Why the Golden Temple is at the Very Heart of Sikhism
While the followers of Sikhism can be found all over the world, the supreme spiritual site of the faith is the Golden Temple in Amritsar, India. It is known as Harmandir Sahib , the abode of God, and has played a crucial role in the development of Sikhism.
A Glimpse into the History of the Golden Temple
Sikhism is a monotheistic religion that was established by Guru Nanak (1469–1539). He and the nine gurus that followed him, greatly expanded the faith, especially in Punjab. The temple and the city of Amritsar were selected by the Third Sikh Guru. The land was given by the Mughal Emperor Akbar the Great.
A large pool was built at the site in the 1570s and the fifth Guru started the construction of the temple. The Mughal emperors , however, began to view the Sikhs with suspicion and executed two Gurus. The temple was built despite the persecution of the Sikhs who often rebelled against the Mughals. It became a pilgrimage center for the religion and a Gurdwara, or assembly place.
Beautiful view of Golden Temple shri darbar sahib in Amritsar, Punjab ( Singh_Ramana / Adobe Stock)
In the 18 th century the Mughals and the Afghans Durrani Dynasty attacked the Sikhs and desecrated the temple. With great determination, the Sikhs rebuilt the temple and by the start of the 19 th century, they had established an independent state and created an empire under Ranjit Singh.
The temple was reconstructed and adorned it with gold. In the 1830s Ranjit Singh covered the inner sanctum of the temple with gold foil and this gave the sacred place the name of Golden Temple. When the British defeated the Sikh Empire in three wars and annexed Punjab, the Sikhs were allowed to administer the temple and the faith continued to grow.
In the late 19 th and 20 th century the Singh Sabha Movement was centered on the holy site and sought to protect and promote the religion. In 1919 Sikhs protesting the arrest and deportation of two national leaders were slain by soldiers of the British Indian Army near the Golden Temple. It came to be known as the Amritsar Massacre or Jallianwala Bagh massacre.
- The Spiritual Center of Taxila: One-time Jerusalem and Alexandria of the Buddhist World
- Risky Wealth: Would You Dare to Open the Mysterious Sealed Door of Padmanabhaswamy Temple?
- Legendary Locks: Can Hair Act as a Sixth Sense, Protecting us from Danger?
Jallianwala Bagh massacre memorial, Amritsar, Punjab, India ( flocu / Adobe Stock)
Militant Sikhs who wanted a Sikh independent state in Punjab seized the temple and in 1984 the Indian army launched Operation Blue Star to retake the temple from the militants. This resulted in the death of hundreds, the assassination of Prime Minister Indira Gandhi (nee Nehru), and years of conflict in Punjab. The sacred site was badly damaged.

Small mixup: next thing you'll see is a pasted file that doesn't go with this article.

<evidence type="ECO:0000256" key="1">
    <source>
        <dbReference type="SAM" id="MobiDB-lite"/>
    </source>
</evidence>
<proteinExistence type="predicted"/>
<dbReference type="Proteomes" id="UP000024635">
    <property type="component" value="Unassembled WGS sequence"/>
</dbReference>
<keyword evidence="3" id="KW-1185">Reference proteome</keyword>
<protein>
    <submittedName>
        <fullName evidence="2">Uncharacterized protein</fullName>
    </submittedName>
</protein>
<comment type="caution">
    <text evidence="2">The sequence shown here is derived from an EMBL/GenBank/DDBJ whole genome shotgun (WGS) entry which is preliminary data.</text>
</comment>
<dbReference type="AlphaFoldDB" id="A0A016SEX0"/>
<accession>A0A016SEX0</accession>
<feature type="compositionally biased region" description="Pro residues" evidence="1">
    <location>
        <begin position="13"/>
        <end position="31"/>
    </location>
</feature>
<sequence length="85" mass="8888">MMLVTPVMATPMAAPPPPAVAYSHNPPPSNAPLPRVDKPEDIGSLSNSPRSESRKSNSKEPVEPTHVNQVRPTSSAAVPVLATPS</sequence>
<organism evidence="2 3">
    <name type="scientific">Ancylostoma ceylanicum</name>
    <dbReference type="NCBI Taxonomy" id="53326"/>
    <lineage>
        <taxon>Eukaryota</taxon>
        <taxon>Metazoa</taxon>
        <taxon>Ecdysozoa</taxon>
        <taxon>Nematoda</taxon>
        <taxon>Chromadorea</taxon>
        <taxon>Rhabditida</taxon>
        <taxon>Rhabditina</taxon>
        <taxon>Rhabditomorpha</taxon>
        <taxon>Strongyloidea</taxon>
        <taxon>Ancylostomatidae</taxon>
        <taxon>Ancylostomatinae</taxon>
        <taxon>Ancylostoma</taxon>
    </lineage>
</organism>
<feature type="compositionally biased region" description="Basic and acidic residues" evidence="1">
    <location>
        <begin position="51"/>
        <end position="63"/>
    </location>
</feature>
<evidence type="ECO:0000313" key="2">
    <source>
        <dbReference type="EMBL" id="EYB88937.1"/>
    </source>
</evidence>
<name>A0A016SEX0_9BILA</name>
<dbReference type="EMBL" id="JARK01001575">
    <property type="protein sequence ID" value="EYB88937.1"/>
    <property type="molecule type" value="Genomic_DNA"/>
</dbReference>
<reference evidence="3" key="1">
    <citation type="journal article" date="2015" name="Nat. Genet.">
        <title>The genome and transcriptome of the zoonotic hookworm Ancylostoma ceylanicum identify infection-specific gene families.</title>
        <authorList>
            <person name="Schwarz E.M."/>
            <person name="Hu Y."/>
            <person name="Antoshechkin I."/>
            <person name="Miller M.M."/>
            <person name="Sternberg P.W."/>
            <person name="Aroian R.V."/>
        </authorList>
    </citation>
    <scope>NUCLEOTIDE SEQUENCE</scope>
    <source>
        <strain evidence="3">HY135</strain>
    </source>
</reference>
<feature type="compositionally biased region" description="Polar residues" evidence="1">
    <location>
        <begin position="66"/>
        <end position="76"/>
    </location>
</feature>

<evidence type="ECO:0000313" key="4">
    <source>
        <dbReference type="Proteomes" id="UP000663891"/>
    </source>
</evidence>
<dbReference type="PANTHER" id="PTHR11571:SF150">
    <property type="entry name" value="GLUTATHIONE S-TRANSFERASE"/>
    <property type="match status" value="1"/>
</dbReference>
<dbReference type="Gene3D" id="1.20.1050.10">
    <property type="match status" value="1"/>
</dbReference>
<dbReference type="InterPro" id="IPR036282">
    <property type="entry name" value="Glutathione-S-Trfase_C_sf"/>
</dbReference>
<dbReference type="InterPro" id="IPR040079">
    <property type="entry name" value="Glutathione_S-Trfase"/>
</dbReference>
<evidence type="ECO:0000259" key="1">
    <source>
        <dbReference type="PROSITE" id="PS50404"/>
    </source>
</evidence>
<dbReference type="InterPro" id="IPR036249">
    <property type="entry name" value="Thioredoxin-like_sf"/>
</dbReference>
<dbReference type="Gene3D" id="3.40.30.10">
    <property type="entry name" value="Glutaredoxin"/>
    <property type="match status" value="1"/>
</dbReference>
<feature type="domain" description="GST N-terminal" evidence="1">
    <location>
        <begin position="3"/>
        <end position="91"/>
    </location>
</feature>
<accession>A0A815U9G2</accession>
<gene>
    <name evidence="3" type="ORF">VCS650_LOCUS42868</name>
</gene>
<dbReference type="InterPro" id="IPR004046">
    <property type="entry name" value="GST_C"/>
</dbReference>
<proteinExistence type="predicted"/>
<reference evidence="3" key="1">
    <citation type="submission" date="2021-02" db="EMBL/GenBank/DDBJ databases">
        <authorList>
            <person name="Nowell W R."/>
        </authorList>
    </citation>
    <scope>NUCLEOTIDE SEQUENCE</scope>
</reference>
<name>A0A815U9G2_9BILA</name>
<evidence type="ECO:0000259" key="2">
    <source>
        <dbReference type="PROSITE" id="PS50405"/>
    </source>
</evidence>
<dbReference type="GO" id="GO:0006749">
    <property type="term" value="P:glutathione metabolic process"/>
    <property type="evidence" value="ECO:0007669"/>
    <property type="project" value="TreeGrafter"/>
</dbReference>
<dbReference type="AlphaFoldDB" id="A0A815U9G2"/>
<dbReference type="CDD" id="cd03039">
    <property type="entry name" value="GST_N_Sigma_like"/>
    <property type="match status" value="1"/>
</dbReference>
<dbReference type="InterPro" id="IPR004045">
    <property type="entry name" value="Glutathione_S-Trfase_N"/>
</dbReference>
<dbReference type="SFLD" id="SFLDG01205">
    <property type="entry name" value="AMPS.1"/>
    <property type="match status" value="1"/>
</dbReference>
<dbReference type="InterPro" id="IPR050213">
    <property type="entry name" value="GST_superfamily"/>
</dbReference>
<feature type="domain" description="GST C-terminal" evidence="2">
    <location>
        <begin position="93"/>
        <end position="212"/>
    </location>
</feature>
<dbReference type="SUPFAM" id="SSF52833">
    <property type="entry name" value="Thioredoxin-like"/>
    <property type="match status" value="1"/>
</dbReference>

Although it was restored on the orders of the Indian government, these were removed and new work was completed by the Sikhs using contributions from the faithful from all over the world. Today, faithful followers from all over the world make pilgrimages to the Golden Temple.
The Akal Takht, situated at the Golden Temple ( lehic / Adobe Stock)
The Sights of the Golden Temple in Amritsar
The Golden Temple ( Harmandir Sahib ) is a place of worship. It was built on a square plan with four entrances and at its heart is a large man-made pool with a path circling the water. The open design of the space is intended to welcome all people, irrespective of their origin, caste, race or even religion.
The Golden Temple is a large complex and at its center is the inner sanctum which is situated on a marble platform within the pool. The sanctum is 36 x 36 feet (12 x 12 m) and is two-stories high. The second story and dome are golden.
The center is reached by a causeway across the water. The Akal Takht, ‘the throne of the timeless one’, is the center of religious authority in Sikhism. Here religious judgments have been handed down since the 18 th century, after the death of the last guru. It was badly damaged during the fighting in 1984.
Among the other architectural features of the complex are a clock, large prayer hall, towers and the langar, a Sikh communal eating hall where visitors can have a meal, irrespective of their class or origin. 50 000 people per day eat the vegetarian meals that are all cooked by volunteers and on holy days, there are often up to 100 000 people eating together.
The large pot used to cook the communal meal at the Golden Temple ( Javier Cuadrado / Adobe Stock)
The Sikh festivals held here and are vibrant and colorful and everyone is welcome.
Visiting the Glorious Golden Temple
The Golden Temple is located in the center of Amritsar. As the site open all day and night it is very busy and the best time to visit is early morning, although the Golden Temple is lit up at night and is spectacular. The museum at the site is dedicated to the teaching of the Sikh religion and its history.
Top image: Pilgrim at the golden temple in the city of Amritsar-India, main temple of Sikhs, during sunset. Source: MICHEL / Adobe Stock
By Ed Whelan
Chopra, R. (2013). A Museum, a Memorial, and a Martyr: Politics of Memory in the Sikh Golden Temple . Sikh Formations, 9(2), 97-114
Jutla, R. S. (2002). Understanding Sikh pilgrimage . Tourism Recreation Research, 27(2), 65-72
Tripathi, G., Choudhary, H., & Agrawal, M. (2010). W hat do the tourists want? The case of the Golden Temple, Amritsar. Worldwide Hospitality and Tourism Themes